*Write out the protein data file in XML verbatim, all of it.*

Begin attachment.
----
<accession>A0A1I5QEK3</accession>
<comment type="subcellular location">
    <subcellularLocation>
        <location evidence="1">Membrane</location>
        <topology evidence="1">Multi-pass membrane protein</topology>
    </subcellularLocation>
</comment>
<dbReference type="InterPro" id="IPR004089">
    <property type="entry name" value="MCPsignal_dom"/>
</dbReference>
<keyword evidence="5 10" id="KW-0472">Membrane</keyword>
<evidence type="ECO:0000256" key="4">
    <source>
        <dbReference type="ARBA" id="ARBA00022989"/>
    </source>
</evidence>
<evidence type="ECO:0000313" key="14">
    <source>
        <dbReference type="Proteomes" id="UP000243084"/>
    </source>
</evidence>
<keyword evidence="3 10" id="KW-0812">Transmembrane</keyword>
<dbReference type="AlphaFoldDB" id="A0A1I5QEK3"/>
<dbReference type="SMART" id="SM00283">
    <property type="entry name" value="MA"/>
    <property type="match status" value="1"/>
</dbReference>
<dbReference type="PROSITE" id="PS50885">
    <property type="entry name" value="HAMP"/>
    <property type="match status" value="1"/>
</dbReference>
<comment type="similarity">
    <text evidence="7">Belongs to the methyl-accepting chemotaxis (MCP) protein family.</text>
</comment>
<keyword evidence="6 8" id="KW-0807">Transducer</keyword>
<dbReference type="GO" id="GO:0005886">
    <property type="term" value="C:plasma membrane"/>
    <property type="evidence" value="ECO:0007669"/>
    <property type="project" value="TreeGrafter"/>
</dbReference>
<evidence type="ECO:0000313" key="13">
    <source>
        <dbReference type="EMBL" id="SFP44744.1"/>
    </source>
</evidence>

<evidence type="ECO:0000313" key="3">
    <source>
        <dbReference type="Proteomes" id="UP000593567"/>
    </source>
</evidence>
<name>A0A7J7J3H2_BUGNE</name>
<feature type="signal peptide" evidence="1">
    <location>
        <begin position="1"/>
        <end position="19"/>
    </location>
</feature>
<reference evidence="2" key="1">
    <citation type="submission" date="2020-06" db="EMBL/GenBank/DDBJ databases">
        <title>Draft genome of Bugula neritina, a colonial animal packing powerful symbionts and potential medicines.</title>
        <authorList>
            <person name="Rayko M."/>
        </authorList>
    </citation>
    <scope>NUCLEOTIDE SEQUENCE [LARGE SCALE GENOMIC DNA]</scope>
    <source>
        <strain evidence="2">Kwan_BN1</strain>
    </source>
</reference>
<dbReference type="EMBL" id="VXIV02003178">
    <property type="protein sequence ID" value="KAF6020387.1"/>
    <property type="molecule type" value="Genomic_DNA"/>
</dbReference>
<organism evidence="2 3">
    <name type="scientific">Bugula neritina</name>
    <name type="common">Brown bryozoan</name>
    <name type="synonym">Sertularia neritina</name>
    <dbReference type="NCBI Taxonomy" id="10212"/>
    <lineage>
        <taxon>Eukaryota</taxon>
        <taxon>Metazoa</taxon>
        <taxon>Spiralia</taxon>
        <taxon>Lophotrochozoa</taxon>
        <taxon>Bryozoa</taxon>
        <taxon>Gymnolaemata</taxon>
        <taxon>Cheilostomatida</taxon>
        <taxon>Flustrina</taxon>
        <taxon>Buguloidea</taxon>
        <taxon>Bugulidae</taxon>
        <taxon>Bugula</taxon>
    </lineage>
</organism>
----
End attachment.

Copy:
<accession>A0A1I5QEK3</accession>
<comment type="subcellular location">
    <subcellularLocation>
        <location evidence="1">Membrane</location>
        <topology evidence="1">Multi-pass membrane protein</topology>
    </subcellularLocation>
</comment>
<dbReference type="InterPro" id="IPR004089">
    <property type="entry name" value="MCPsignal_dom"/>
</dbReference>
<keyword evidence="5 10" id="KW-0472">Membrane</keyword>
<evidence type="ECO:0000256" key="4">
    <source>
        <dbReference type="ARBA" id="ARBA00022989"/>
    </source>
</evidence>
<evidence type="ECO:0000313" key="14">
    <source>
        <dbReference type="Proteomes" id="UP000243084"/>
    </source>
</evidence>
<keyword evidence="3 10" id="KW-0812">Transmembrane</keyword>
<dbReference type="AlphaFoldDB" id="A0A1I5QEK3"/>
<dbReference type="SMART" id="SM00283">
    <property type="entry name" value="MA"/>
    <property type="match status" value="1"/>
</dbReference>
<dbReference type="PROSITE" id="PS50885">
    <property type="entry name" value="HAMP"/>
    <property type="match status" value="1"/>
</dbReference>
<comment type="similarity">
    <text evidence="7">Belongs to the methyl-accepting chemotaxis (MCP) protein family.</text>
</comment>
<keyword evidence="6 8" id="KW-0807">Transducer</keyword>
<dbReference type="GO" id="GO:0005886">
    <property type="term" value="C:plasma membrane"/>
    <property type="evidence" value="ECO:0007669"/>
    <property type="project" value="TreeGrafter"/>
</dbReference>
<evidence type="ECO:0000313" key="13">
    <source>
        <dbReference type="EMBL" id="SFP44744.1"/>
    </source>
</evidence>

<evidence type="ECO:0000313" key="3">
    <source>
        <dbReference type="Proteomes" id="UP000593567"/>
    </source>
</evidence>
<name>A0A7J7J3H2_BUGNE</name>
<feature type="signal peptide" evidence="1">
    <location>
        <begin position="1"/>
        <end position="19"/>
    </location>
</feature>
<reference evidence="2" key="1">
    <citation type="submission" date="2020-06" db="EMBL/GenBank/DDBJ databases">
        <title>Draft genome of Bugula neritina, a colonial animal packing powerful symbionts and potential medicines.</title>
        <authorList>
            <person name="Rayko M."/>
        </authorList>
    </citation>
    <scope>NUCLEOTIDE SEQUENCE [LARGE SCALE GENOMIC DNA]</scope>
    <source>
        <strain evidence="2">Kwan_BN1</strain>
    </source>
</reference>
<dbReference type="EMBL" id="VXIV02003178">
    <property type="protein sequence ID" value="KAF6020387.1"/>
    <property type="molecule type" value="Genomic_DNA"/>
</dbReference>
<organism evidence="2 3">
    <name type="scientific">Bugula neritina</name>
    <name type="common">Brown bryozoan</name>
    <name type="synonym">Sertularia neritina</name>
    <dbReference type="NCBI Taxonomy" id="10212"/>
    <lineage>
        <taxon>Eukaryota</taxon>
        <taxon>Metazoa</taxon>
        <taxon>Spiralia</taxon>
        <taxon>Lophotrochozoa</taxon>
        <taxon>Bryozoa</taxon>
        <taxon>Gymnolaemata</taxon>
        <taxon>Cheilostomatida</taxon>
        <taxon>Flustrina</taxon>
        <taxon>Buguloidea</taxon>
        <taxon>Bugulidae</taxon>
        <taxon>Bugula</taxon>
    </lineage>
</organism>